Lately, we’ve seen some plaintiffs add gag order requests to their complement of in limine motions in advance of significant trials. Those of us who participated in the Bone Screw litigation remember plaintiffs attempting – and failing − to prevent the defendants from communicating with their customers (implanting physicians) about that litigation. Unfortunately, no order resulted. The first gag order relating to advertising involving civil litigation was entered at about the same time as our Bone Screw brouhaha in a securities-related case. Koch v. Koch Industries, Inc., 2 F. Supp.2d 1409 (D. Kan. 1998). The court gagged both sides equally, and only after both sides agreed. Id. at 1415 (“plaintiffs also ask the court to enter an order prohibiting the defendants from advertising” [and] “defendants apparently agree that the court should preclude both sides . . . from advertising”).
Advertisements published or to be published by the parties in this case, whether selling products or ostensibly serving the public interest, seemingly carry messages directed at swaying public sentiment to that party’s side in this case. In short, this case will tried in the courthouse; any attempt to try this matter in the media ends now. In reaching this decision, the court has considered less restrictive means of preventing unfair prejudice attributable to pretrial publicity. Unfortunately, the court can devise no content-based restriction that will be fairly and equally applied to the parties. In light of the parties’ respective requests for restraint, a total ban on advertising is not only simple and expedient, but seems most equitable.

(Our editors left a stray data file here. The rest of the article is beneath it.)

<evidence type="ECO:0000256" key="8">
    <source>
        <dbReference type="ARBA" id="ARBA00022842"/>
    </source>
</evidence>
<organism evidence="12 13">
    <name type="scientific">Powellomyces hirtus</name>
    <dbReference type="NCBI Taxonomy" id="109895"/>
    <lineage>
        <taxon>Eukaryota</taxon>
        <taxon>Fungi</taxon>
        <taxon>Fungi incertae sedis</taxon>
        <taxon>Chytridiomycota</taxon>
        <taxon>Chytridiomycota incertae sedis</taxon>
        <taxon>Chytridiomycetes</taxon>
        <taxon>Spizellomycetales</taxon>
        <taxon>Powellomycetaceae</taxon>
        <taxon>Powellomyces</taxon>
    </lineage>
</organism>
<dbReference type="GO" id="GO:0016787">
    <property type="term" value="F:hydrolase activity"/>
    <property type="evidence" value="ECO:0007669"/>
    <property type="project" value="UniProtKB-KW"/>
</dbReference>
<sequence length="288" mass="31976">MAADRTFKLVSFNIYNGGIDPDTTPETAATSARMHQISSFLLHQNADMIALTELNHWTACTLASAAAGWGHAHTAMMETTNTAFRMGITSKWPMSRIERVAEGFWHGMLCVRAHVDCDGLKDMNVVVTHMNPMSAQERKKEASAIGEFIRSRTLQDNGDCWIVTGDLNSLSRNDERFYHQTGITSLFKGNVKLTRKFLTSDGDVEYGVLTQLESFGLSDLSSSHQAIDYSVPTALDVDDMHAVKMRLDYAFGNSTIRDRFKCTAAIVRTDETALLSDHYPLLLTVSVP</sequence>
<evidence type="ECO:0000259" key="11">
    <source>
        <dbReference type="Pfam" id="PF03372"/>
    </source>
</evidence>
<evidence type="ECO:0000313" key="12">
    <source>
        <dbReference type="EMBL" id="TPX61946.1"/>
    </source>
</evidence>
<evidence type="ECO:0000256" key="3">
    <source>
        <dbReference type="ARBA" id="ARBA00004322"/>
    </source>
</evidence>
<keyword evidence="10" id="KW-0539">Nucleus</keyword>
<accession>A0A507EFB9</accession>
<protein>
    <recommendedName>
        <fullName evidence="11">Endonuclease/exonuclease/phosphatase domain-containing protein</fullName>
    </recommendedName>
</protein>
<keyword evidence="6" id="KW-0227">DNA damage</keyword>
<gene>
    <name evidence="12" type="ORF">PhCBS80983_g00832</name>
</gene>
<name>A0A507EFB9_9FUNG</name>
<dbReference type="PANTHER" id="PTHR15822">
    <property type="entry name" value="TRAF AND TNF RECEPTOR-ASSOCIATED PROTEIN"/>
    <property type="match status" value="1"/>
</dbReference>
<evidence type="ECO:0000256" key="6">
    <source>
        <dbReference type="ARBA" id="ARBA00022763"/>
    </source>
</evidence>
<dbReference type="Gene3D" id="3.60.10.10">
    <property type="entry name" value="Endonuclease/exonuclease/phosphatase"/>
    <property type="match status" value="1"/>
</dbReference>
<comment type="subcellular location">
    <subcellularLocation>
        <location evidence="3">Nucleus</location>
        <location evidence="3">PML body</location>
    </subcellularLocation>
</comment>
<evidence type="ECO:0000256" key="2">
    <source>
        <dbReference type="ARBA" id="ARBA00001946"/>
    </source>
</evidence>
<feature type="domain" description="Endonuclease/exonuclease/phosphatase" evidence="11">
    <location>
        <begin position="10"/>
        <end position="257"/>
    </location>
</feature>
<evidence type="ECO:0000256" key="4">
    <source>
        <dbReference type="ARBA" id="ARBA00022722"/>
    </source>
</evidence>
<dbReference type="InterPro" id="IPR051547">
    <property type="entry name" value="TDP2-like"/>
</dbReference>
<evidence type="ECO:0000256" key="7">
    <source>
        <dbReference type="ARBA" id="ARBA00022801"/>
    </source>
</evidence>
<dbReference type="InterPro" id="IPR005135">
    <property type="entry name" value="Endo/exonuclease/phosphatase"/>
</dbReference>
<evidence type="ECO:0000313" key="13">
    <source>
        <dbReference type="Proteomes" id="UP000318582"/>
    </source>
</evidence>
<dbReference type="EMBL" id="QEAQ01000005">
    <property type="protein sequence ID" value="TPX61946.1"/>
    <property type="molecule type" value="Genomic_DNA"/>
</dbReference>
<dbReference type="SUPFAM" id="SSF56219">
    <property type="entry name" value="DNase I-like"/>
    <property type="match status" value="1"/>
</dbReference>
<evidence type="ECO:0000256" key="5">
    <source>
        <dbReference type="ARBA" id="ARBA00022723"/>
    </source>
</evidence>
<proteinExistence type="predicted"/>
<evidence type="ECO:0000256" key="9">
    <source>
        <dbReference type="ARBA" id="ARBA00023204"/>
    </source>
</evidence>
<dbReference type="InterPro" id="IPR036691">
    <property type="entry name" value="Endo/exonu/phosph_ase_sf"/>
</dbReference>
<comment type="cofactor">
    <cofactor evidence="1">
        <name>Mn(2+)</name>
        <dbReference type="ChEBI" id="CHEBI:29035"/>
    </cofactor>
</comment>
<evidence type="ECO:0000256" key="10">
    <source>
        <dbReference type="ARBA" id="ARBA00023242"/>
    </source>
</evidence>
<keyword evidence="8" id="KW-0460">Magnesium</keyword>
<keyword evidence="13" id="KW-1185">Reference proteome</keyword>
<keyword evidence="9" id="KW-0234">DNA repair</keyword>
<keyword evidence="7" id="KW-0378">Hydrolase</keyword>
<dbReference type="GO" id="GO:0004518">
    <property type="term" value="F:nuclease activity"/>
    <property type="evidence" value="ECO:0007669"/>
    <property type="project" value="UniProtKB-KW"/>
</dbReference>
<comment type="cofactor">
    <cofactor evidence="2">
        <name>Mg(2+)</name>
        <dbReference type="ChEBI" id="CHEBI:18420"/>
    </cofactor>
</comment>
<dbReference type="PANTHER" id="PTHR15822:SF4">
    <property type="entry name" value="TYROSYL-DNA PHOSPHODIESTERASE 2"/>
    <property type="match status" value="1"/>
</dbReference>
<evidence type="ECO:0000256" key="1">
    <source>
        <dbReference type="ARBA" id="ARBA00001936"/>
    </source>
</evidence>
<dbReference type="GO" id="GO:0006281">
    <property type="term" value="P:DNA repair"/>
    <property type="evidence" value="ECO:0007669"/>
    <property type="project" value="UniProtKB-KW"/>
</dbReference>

Id. See also Pfahler v. Swimm, 2008 WL 323244, at *2 (D. Colo. Feb. 4, 2008) (rejecting plaintiffs’ request for civil gag order). Moreover, no matter what the parties might have been trying to communicate to potential jurors in Koch (there had also been a rather questionable opinion “poll” taken by one of the parties), we’re sure that they weren’t discussions of life saving medical products – or even corporate feel-good advertising of the sort seen while watching “Meet the Press” and other similar Sunday talk shows.